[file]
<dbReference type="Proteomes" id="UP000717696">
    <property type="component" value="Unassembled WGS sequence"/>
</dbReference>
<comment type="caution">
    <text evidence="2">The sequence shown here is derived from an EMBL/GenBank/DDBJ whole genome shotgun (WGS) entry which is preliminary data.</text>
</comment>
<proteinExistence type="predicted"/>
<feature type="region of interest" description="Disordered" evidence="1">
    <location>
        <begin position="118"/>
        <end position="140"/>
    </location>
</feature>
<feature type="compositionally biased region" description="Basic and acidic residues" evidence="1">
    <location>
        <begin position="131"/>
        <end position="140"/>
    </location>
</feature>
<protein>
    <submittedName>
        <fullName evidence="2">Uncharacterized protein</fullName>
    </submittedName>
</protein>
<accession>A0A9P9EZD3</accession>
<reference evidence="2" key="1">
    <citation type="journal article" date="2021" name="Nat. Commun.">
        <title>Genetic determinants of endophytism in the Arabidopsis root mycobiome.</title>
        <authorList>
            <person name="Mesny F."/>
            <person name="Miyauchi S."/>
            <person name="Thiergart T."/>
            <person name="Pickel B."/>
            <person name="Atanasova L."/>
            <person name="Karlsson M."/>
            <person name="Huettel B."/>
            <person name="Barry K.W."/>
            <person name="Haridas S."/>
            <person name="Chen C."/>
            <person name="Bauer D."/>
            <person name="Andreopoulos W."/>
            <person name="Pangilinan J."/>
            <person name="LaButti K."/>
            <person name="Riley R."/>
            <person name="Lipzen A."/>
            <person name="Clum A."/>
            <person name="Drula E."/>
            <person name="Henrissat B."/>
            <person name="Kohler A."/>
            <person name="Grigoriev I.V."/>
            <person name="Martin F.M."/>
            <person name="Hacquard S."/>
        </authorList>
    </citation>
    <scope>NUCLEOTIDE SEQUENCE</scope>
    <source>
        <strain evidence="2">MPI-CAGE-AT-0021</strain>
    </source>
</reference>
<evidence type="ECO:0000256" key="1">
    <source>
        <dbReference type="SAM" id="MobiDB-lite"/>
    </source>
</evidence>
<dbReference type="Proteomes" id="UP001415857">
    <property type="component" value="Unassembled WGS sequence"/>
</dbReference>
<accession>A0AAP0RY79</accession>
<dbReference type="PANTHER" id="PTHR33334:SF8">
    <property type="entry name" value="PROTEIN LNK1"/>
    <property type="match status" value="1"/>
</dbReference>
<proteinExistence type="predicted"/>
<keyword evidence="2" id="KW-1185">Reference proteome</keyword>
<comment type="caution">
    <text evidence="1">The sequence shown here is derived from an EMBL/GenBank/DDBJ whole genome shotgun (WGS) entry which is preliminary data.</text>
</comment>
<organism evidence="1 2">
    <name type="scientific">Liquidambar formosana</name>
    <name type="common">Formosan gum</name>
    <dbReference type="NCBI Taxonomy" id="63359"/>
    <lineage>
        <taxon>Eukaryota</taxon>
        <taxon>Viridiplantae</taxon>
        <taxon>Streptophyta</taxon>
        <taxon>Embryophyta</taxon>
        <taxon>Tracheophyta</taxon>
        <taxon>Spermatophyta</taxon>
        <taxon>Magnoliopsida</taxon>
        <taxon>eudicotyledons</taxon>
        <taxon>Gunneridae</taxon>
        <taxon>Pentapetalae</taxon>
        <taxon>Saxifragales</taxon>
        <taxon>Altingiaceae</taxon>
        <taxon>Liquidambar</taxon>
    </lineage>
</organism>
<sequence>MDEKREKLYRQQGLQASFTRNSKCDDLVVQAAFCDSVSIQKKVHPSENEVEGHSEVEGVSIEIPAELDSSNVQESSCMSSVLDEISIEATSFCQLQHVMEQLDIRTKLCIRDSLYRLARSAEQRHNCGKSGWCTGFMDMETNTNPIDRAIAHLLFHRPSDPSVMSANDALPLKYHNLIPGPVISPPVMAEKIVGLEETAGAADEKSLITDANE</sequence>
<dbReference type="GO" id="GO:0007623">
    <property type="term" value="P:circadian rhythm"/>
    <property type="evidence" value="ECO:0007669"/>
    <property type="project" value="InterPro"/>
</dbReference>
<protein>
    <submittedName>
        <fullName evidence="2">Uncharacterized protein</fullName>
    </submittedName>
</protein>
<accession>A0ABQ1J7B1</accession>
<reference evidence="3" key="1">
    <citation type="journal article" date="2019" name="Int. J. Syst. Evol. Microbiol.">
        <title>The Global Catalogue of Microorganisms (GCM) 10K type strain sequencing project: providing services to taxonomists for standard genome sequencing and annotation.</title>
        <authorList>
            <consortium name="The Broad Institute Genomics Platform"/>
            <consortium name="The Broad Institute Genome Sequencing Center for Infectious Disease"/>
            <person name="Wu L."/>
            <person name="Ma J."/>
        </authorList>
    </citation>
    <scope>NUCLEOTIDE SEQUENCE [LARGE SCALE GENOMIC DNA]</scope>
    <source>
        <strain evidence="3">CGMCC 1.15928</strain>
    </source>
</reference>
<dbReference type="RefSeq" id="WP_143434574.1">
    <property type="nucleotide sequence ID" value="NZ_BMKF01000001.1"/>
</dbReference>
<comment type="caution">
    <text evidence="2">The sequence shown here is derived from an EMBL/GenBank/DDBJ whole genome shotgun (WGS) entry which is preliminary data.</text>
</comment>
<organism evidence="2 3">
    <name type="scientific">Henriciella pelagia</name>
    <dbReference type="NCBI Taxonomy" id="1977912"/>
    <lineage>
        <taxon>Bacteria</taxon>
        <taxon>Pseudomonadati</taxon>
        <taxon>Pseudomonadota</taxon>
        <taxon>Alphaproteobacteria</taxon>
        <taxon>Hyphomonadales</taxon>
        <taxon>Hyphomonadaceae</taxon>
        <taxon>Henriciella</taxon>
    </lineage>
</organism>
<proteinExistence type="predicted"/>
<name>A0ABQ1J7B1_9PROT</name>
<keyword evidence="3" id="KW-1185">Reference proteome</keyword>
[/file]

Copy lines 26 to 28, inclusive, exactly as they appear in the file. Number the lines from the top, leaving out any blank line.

<reference evidence="2" key="1">
    <citation type="journal article" date="2021" name="Nat. Commun.">
        <title>Genetic determinants of endophytism in the Arabidopsis root mycobiome.</title>